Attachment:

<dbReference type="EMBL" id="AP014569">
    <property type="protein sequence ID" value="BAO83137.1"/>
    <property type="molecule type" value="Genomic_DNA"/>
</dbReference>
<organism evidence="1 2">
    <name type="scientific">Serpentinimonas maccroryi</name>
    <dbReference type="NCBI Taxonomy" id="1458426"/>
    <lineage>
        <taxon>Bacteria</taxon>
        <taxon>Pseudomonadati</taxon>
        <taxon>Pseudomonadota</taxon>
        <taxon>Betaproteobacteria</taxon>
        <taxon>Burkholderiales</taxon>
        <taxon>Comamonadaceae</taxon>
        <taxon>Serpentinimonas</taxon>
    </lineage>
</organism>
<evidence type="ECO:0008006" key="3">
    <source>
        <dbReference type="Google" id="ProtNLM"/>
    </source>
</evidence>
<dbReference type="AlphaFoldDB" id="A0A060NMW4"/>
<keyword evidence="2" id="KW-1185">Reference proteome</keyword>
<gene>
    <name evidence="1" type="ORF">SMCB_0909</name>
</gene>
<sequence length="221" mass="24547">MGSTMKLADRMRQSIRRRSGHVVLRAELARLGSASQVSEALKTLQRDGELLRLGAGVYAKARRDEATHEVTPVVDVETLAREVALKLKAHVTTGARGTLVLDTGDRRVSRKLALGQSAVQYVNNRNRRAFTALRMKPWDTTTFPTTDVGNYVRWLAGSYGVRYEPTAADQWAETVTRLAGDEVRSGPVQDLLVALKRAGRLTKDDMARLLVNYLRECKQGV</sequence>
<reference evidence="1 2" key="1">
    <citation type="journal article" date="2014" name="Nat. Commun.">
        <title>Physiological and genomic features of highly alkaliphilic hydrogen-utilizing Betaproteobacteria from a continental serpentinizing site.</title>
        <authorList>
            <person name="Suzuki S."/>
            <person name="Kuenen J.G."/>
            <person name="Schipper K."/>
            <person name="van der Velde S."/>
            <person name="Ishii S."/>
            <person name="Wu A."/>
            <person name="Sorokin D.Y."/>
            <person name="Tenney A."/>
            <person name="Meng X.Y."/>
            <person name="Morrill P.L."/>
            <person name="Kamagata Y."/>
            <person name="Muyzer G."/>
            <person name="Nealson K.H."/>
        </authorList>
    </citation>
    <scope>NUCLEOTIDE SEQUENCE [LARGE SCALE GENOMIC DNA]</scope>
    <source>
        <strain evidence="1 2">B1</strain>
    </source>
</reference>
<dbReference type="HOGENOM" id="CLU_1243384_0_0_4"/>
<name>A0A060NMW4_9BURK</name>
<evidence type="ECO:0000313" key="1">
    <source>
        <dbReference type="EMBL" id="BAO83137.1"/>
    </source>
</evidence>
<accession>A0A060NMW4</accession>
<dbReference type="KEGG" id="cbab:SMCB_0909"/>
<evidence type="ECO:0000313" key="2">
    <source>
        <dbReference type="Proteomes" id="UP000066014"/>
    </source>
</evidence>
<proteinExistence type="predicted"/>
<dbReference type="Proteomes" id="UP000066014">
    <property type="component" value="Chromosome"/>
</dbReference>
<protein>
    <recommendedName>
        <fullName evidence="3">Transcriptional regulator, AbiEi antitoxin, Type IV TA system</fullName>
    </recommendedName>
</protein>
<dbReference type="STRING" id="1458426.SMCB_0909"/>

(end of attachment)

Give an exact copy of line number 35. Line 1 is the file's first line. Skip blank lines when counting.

            <person name="Schipper K."/>